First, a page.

Fourth-grade students learn astronomy at Keystone Science School
March 3, 2011
The fourth graders stepped into a darkened annex to the Keystone Science School dining hall on Wednesday, took their seats and listened as programs intern Andrea Seymour talked to them about rods and cones in their eyes.
She handed out shapes and markers, and asked students to guess their colors.
Then she asked students to close their eyes, turn toward their neighbor, open their eyes and see how clearly they could see their partner’s face after 30 seconds.
When she turned on the lights in one of the most popular of the evening’s activities, the students exclaimed at how far off their color guesses were.
The point is, humans can’t see color – nor can they really focus on shapes – in the dark.
“Our eyes work better with peripheral vision than straight on” in the dark,” Seymour said, explaining that, when looking through a telescope, it’s best to not look directly at the object in view.
Wednesday was the third evening astronomy enrichment activity the science school has done for local elementary schools, this time with a few dozen Frisco Elementary students. Upper Blue, Silverthorne and Dillon Valley nights are next week, on March 7, 8 and 10, respectively.
So far, the events – Breckenridge, Summit Cove and Frisco – have seen attendance from more than 75 percent of the students eligible to attend, Seymour said.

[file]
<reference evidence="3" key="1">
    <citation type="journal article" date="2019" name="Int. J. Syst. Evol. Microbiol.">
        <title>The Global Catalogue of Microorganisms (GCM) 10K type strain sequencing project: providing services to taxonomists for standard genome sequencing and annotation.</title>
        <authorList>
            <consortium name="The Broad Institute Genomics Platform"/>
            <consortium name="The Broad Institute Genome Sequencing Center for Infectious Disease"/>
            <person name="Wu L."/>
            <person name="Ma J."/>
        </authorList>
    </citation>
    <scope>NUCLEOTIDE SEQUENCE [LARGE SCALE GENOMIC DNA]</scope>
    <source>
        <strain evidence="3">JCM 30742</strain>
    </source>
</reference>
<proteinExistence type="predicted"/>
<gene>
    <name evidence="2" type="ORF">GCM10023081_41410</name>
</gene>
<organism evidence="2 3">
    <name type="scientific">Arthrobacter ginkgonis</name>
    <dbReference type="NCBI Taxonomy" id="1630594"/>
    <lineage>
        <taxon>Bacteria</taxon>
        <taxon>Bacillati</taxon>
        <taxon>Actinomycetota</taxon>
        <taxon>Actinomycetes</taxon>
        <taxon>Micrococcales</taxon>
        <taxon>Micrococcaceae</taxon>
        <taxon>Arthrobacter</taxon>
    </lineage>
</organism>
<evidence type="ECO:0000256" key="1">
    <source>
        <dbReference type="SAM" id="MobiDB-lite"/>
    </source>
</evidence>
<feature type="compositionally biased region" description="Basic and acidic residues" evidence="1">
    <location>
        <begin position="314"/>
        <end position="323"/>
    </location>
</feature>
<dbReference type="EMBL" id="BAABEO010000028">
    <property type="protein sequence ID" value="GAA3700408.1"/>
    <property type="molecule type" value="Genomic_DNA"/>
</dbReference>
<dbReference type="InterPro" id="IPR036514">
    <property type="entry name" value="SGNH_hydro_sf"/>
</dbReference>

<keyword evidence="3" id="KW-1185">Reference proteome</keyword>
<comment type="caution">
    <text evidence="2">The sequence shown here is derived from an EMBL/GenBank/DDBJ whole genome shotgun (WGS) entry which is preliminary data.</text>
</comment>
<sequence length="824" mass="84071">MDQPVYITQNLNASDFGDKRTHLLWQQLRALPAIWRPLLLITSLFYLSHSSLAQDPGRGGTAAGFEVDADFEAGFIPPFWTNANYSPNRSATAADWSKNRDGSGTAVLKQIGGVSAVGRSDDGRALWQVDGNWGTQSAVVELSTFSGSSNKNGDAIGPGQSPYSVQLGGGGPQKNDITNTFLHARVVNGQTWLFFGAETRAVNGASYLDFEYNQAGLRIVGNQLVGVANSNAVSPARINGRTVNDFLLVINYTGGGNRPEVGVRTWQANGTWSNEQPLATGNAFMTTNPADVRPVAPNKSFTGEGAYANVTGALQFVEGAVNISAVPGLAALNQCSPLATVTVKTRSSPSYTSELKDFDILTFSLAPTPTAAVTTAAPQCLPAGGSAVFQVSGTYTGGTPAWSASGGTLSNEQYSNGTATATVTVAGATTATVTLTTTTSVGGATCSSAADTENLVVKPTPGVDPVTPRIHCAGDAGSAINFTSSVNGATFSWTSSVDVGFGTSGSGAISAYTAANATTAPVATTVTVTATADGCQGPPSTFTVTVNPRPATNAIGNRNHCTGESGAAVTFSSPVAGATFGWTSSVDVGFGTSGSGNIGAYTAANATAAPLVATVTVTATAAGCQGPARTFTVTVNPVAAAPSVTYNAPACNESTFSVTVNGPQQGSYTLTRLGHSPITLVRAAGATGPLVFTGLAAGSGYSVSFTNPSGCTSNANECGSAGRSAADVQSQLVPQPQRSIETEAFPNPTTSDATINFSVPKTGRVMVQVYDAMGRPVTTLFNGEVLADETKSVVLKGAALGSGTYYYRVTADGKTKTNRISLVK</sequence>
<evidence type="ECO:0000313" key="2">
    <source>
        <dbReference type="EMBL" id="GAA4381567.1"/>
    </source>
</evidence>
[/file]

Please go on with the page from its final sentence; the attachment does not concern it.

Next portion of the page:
Seymour’s internship requires a key project, and she decided on building the astronomy curriculum. She opted for it partly because the curriculum needed to be rebuilt and partly because, as state standards change, teachers can use a hand in adequately conveying concepts to students.
“This helps because I’ve never taught (the solar system)” to fourth-graders, said Martha Herwehe, a fourth grade teacher at Frisco Elementary. She said she’s touched on the subject for kindergartners, but the needed materials and extent of subject material differs greatly for the older children.
“It fit perfectly” for the science school to offer the enrichment activity, she said. She added that the students will get a double dose of the material through another camp later in the year.
Transportation to and from the elementary schools is available on a need basis to ensure the program is open to all. Shuttles pick up participants at 6:40 p.m. and return them at 9 p.m.
The Keystone Science School is also allocating scholarship money to Summit County fourth graders to attend the school’s “Party Like a Rock Star” week of day camp dedicated to astronomy and geology study.
The program is funded through the Daniels-Houlton Family Foundation grant, school programs director Dave Miller said.
Other activities included:
• Sammy the star – a dramatic re-enaction of the life cycle of stars;
• Planet distances – students map out relative distances between orbs in space;
• Build a constellation – learn the stories behind the stars, draw your own and tell its story;
• Observatory – demonstrate how the telescope works;
• Play-Doh planets – learn the relative sizes of planets; and
• Glue stick sunsets and moon phases – learn how light diffuses through clouds and the atmosphere to create dawn and dusk light, and move a sphere through an orbit to watch the phases change.